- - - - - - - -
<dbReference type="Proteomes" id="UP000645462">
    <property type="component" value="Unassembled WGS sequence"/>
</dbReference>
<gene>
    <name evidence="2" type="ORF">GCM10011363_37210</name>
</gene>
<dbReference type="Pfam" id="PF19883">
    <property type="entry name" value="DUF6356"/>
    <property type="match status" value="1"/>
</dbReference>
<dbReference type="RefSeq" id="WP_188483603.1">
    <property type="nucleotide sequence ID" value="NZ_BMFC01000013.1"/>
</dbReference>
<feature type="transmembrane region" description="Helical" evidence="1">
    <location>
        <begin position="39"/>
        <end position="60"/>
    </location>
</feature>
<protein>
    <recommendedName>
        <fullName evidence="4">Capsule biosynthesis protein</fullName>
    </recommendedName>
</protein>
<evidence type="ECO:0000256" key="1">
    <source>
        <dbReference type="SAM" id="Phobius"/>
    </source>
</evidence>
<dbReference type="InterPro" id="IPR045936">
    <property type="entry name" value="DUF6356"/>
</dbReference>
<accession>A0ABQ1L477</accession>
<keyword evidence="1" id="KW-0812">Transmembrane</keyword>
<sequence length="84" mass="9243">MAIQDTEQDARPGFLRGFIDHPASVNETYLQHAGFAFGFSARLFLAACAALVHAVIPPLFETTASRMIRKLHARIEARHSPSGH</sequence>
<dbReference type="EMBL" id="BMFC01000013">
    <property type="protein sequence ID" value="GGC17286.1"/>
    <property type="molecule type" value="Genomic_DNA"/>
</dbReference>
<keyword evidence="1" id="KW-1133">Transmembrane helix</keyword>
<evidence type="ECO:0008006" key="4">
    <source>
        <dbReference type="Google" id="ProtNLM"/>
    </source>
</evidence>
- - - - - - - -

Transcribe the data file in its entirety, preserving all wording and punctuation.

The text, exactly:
<dbReference type="Proteomes" id="UP000645462">
    <property type="component" value="Unassembled WGS sequence"/>
</dbReference>
<gene>
    <name evidence="2" type="ORF">GCM10011363_37210</name>
</gene>
<dbReference type="Pfam" id="PF19883">
    <property type="entry name" value="DUF6356"/>
    <property type="match status" value="1"/>
</dbReference>
<dbReference type="RefSeq" id="WP_188483603.1">
    <property type="nucleotide sequence ID" value="NZ_BMFC01000013.1"/>
</dbReference>
<feature type="transmembrane region" description="Helical" evidence="1">
    <location>
        <begin position="39"/>
        <end position="60"/>
    </location>
</feature>
<protein>
    <recommendedName>
        <fullName evidence="4">Capsule biosynthesis protein</fullName>
    </recommendedName>
</protein>
<evidence type="ECO:0000256" key="1">
    <source>
        <dbReference type="SAM" id="Phobius"/>
    </source>
</evidence>
<dbReference type="InterPro" id="IPR045936">
    <property type="entry name" value="DUF6356"/>
</dbReference>
<accession>A0ABQ1L477</accession>
<keyword evidence="1" id="KW-0812">Transmembrane</keyword>
<sequence length="84" mass="9243">MAIQDTEQDARPGFLRGFIDHPASVNETYLQHAGFAFGFSARLFLAACAALVHAVIPPLFETTASRMIRKLHARIEARHSPSGH</sequence>
<dbReference type="EMBL" id="BMFC01000013">
    <property type="protein sequence ID" value="GGC17286.1"/>
    <property type="molecule type" value="Genomic_DNA"/>
</dbReference>
<keyword evidence="1" id="KW-1133">Transmembrane helix</keyword>
<evidence type="ECO:0008006" key="4">
    <source>
        <dbReference type="Google" id="ProtNLM"/>
    </source>
</evidence>